- Published on Sunday, 23 September 2012 02:38
- Written by Dr. Ali A. Mzige
- Hits: 1001
By 2020 world population will include more than 1 000 million people aged 60 and older; with more than 700 million living in developing countries.Nearly one million people cross the 60-year threshold every month.
The 20th century has seen a serious increase in the absolute and relative numbers of older people in developed and developing countries. Accordingly, the health and nursing professionals must sharpen their attention on the issues of healthy aging.Projections for population ageing into the first quarter of the 21st century include: By 2020, the Japanese population will be the oldest in the world, with 31% over 60 years of age, followed by Italy, Greece and Switzerland.
By 2020, five of the ten countries with the largest population of older persons will be in the developing world: China, India, Indonesia, Brazil and Pakistan. By 2020 the population of older persons from developing countries will rise by nearly 240% from the 1980 level, as a result of rapid decline in fertility and an increase in life expectancy, due to the use of advanced technology and drugs. Women outlive men in almost every country. They make up the majority of the oldest old and the elderly widowed, and are almost frequently the carers of the worlds’ older persons.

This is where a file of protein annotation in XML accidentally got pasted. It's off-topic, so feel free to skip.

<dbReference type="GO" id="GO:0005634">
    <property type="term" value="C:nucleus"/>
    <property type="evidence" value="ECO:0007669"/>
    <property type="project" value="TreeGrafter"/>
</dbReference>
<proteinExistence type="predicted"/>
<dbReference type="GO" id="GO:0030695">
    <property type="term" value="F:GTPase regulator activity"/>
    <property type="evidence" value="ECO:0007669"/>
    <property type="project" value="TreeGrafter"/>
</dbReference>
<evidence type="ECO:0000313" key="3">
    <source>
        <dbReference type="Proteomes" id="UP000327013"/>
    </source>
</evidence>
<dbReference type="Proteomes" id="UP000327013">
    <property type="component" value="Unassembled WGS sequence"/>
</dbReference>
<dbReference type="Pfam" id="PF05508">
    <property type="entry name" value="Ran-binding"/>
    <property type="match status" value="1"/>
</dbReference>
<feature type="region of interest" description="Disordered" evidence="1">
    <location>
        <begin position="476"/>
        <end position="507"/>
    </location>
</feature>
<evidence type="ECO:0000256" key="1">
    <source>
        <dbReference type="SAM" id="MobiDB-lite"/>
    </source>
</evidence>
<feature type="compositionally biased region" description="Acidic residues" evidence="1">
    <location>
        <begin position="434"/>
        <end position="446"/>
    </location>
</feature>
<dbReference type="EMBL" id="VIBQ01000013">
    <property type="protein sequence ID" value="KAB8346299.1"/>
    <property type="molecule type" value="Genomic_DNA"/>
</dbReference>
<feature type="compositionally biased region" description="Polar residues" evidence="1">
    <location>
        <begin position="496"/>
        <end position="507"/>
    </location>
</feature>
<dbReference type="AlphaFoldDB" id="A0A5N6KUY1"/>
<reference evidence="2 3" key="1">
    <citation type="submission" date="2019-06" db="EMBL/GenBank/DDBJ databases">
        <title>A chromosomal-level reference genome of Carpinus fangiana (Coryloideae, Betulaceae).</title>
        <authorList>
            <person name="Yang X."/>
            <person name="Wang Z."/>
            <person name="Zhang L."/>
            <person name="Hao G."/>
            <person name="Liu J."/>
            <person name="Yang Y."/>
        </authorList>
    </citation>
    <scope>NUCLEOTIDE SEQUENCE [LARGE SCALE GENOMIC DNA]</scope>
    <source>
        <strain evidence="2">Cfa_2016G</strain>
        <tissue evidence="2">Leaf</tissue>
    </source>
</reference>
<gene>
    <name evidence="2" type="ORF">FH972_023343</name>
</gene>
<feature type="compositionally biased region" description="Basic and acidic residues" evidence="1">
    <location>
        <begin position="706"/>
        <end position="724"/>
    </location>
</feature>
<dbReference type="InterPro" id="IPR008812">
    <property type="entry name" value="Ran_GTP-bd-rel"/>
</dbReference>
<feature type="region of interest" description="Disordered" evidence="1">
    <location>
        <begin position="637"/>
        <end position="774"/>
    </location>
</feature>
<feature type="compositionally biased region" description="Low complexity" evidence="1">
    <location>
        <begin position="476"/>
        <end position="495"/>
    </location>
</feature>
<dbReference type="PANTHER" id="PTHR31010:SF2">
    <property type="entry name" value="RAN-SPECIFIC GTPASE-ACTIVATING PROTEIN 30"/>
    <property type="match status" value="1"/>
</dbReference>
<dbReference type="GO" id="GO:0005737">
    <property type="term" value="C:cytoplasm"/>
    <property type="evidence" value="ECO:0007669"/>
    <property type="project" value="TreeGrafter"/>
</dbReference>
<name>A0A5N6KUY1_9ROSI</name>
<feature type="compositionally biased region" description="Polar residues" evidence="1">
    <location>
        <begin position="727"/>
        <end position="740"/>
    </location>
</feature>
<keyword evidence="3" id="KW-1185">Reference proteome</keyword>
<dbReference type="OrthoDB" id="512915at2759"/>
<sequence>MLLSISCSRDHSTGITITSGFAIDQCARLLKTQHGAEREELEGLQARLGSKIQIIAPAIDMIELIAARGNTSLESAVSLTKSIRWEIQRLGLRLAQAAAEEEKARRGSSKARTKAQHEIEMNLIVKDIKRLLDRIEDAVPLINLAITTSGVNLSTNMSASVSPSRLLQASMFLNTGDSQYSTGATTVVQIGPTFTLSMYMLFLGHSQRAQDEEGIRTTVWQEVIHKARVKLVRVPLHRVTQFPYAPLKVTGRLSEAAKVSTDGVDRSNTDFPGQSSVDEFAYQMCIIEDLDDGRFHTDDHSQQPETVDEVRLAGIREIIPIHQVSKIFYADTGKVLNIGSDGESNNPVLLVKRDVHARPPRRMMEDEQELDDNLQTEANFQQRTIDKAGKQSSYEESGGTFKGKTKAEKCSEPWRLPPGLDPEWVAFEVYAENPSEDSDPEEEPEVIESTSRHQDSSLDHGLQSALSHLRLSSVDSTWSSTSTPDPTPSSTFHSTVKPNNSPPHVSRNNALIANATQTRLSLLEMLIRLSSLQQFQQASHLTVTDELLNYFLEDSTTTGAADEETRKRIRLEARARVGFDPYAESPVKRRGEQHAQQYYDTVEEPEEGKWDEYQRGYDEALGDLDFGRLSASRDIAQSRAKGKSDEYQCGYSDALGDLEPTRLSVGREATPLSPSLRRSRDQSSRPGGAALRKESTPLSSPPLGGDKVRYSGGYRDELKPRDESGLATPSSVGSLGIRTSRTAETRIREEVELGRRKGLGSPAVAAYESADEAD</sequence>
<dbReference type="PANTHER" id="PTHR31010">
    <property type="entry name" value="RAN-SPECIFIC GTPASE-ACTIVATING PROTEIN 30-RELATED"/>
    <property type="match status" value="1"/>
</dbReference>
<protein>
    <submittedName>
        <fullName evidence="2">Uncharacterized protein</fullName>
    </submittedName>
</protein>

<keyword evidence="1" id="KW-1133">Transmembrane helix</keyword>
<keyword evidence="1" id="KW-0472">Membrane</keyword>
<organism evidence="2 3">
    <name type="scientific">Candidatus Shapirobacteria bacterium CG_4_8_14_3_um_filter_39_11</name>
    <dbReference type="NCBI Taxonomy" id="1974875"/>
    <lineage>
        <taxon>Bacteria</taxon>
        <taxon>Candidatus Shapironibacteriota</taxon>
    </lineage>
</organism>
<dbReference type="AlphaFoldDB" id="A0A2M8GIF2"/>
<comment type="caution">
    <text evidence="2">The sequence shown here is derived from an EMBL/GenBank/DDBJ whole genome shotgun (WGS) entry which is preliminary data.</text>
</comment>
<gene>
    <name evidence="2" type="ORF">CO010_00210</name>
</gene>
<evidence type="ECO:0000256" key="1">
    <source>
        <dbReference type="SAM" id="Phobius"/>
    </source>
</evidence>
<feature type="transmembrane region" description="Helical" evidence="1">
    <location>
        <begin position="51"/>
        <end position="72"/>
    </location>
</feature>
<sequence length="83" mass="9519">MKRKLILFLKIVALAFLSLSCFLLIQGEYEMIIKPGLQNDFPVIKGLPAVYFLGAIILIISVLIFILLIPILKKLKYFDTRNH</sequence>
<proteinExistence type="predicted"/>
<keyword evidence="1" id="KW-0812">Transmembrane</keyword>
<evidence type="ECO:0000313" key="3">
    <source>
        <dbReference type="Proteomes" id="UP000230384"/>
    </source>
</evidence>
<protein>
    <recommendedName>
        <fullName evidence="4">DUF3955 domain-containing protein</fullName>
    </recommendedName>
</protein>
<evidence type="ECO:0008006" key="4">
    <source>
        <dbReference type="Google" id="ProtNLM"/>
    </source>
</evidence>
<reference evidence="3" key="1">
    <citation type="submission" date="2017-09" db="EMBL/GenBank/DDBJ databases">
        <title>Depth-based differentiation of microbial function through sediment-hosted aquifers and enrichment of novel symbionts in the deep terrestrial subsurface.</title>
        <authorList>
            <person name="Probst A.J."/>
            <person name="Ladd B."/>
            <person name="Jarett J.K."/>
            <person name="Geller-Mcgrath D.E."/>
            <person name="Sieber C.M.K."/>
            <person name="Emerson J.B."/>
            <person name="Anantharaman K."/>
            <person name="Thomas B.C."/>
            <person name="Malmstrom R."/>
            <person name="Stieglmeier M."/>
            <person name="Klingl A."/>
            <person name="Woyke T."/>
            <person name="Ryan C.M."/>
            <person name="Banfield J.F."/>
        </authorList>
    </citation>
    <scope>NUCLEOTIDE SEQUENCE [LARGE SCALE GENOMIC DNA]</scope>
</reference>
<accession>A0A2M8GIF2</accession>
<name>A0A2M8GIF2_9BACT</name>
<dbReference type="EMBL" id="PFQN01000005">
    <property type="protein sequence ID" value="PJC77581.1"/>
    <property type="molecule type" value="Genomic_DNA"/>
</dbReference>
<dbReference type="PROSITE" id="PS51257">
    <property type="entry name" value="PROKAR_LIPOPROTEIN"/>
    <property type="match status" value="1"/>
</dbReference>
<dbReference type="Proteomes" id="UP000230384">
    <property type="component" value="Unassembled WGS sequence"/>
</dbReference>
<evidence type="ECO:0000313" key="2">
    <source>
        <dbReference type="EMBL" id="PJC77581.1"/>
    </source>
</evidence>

By 2025 Tanzania will have population of 63.5 million, the elderly population above 65 years will be 4% of the total population and that will be 2.54 million.Impact on health: Health of the older person is best measured in terms of function rather than pathology. Good health and successful ageing is defined in terms of the ability to function autonomously, within a given social setting. If socially and intellectually active, the older person may be considered healthy, even in the presence of chronic disease.
Health care of the older person includes helping the individual maintain adaptive behaviour, promoting wellness, and providing care during acute and long-term illness, and furnishing care and comfort in dying. The reality of an increasing population susceptible to a chronic or debilitating disease must however be faced.
What has the Tanzanian nation put for the elderly in the health sector? Where are the elderly who are above the age of sixty and cannot pay for their medical/health care are they exempted from cost sharing? The process has been said over and over again? The policy is available but there are no definite and concrete implementation plans? The National Health Insurance Fund has given free health services to the retired beneficiaries and not the dependants, and for those who contributed from 2002.
There is need to revisit our policies as the ageing population in Tanzania is increasing. It is estimated that 4% of our population are people above 65 years. There are no specialists doctors for the elderly in the whole of Tanzania. This is a tragedy for the nation that wants to honour their older citizens in words but not in deeds.